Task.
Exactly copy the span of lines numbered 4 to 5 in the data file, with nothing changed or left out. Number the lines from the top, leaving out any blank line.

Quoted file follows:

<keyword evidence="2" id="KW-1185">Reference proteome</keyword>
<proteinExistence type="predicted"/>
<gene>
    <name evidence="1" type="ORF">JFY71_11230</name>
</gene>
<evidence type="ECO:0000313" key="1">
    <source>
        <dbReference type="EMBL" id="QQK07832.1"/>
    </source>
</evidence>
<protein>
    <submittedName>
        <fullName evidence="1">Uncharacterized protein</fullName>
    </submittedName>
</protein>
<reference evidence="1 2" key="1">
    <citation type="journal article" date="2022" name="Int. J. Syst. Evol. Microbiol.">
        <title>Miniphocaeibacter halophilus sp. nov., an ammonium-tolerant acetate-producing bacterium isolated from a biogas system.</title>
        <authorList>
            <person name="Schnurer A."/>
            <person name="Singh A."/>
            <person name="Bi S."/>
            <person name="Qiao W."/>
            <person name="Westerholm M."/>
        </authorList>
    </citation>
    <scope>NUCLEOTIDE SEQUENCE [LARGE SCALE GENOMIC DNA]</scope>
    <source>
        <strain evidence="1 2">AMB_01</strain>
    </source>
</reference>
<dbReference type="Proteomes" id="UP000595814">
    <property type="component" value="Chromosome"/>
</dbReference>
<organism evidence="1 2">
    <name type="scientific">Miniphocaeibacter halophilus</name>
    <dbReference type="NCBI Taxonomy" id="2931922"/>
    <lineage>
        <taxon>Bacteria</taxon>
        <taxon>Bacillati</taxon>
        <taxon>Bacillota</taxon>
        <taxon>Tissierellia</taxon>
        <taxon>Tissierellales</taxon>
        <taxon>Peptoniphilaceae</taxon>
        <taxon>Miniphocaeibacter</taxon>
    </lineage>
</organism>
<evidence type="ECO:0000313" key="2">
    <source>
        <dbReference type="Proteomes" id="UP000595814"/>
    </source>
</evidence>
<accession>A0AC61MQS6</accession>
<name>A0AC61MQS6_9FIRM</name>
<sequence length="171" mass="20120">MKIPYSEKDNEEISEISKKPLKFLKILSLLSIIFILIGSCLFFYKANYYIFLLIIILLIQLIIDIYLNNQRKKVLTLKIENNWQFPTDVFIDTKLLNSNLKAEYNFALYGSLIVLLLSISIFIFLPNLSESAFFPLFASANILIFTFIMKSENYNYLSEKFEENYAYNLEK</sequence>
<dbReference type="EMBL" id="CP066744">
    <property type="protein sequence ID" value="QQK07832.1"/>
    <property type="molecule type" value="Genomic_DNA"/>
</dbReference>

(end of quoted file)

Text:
    <name evidence="1" type="ORF">JFY71_11230</name>
</gene>